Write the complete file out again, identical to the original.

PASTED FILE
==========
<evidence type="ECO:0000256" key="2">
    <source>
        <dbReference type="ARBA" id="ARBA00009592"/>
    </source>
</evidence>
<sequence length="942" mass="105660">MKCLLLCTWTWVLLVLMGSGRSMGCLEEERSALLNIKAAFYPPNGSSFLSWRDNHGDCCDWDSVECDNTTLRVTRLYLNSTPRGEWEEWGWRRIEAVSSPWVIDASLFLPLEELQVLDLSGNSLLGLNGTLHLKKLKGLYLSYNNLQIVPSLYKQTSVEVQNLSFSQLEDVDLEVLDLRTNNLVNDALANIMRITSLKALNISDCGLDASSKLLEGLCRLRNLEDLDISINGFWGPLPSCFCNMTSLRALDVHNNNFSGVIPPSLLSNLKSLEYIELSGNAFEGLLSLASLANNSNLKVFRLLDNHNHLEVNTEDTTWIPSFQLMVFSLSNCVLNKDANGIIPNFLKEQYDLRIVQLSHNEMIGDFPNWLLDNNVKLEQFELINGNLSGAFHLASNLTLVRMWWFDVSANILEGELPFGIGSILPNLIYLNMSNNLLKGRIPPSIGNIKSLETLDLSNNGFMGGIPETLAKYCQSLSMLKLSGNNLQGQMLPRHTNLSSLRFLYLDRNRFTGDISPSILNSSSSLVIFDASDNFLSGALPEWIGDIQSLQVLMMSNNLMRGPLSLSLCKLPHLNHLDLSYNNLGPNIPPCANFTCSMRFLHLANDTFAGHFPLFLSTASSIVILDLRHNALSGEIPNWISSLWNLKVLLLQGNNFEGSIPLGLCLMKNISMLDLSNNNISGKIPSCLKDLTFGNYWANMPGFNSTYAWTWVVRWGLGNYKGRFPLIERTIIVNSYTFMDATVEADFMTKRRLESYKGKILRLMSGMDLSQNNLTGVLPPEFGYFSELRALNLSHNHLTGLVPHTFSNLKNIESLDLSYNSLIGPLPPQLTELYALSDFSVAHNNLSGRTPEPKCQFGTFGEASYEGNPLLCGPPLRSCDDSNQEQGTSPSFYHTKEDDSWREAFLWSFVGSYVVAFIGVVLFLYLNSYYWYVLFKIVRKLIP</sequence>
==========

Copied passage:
<evidence type="ECO:0000256" key="2">
    <source>
        <dbReference type="ARBA" id="ARBA00009592"/>
    </source>
</evidence>
<sequence length="942" mass="105660">MKCLLLCTWTWVLLVLMGSGRSMGCLEEERSALLNIKAAFYPPNGSSFLSWRDNHGDCCDWDSVECDNTTLRVTRLYLNSTPRGEWEEWGWRRIEAVSSPWVIDASLFLPLEELQVLDLSGNSLLGLNGTLHLKKLKGLYLSYNNLQIVPSLYKQTSVEVQNLSFSQLEDVDLEVLDLRTNNLVNDALANIMRITSLKALNISDCGLDASSKLLEGLCRLRNLEDLDISINGFWGPLPSCFCNMTSLRALDVHNNNFSGVIPPSLLSNLKSLEYIELSGNAFEGLLSLASLANNSNLKVFRLLDNHNHLEVNTEDTTWIPSFQLMVFSLSNCVLNKDANGIIPNFLKEQYDLRIVQLSHNEMIGDFPNWLLDNNVKLEQFELINGNLSGAFHLASNLTLVRMWWFDVSANILEGELPFGIGSILPNLIYLNMSNNLLKGRIPPSIGNIKSLETLDLSNNGFMGGIPETLAKYCQSLSMLKLSGNNLQGQMLPRHTNLSSLRFLYLDRNRFTGDISPSILNSSSSLVIFDASDNFLSGALPEWIGDIQSLQVLMMSNNLMRGPLSLSLCKLPHLNHLDLSYNNLGPNIPPCANFTCSMRFLHLANDTFAGHFPLFLSTASSIVILDLRHNALSGEIPNWISSLWNLKVLLLQGNNFEGSIPLGLCLMKNISMLDLSNNNISGKIPSCLKDLTFGNYWANMPGFNSTYAWTWVVRWGLGNYKGRFPLIERTIIVNSYTFMDATVEADFMTKRRLESYKGKILRLMSGMDLSQNNLTGVLPPEFGYFSELRALNLSHNHLTGLVPHTFSNLKNIESLDLSYNSLIGPLPPQLTELYALSDFSVAHNNLSGRTPEPKCQFGTFGEASYEGNPLLCGPPLRSCDDSNQEQGTSPSFYHTKEDDSWREAFLWSFVGSYVVAFIGVVLFLYLNSYYWYVLFKIVRKLIP</sequence>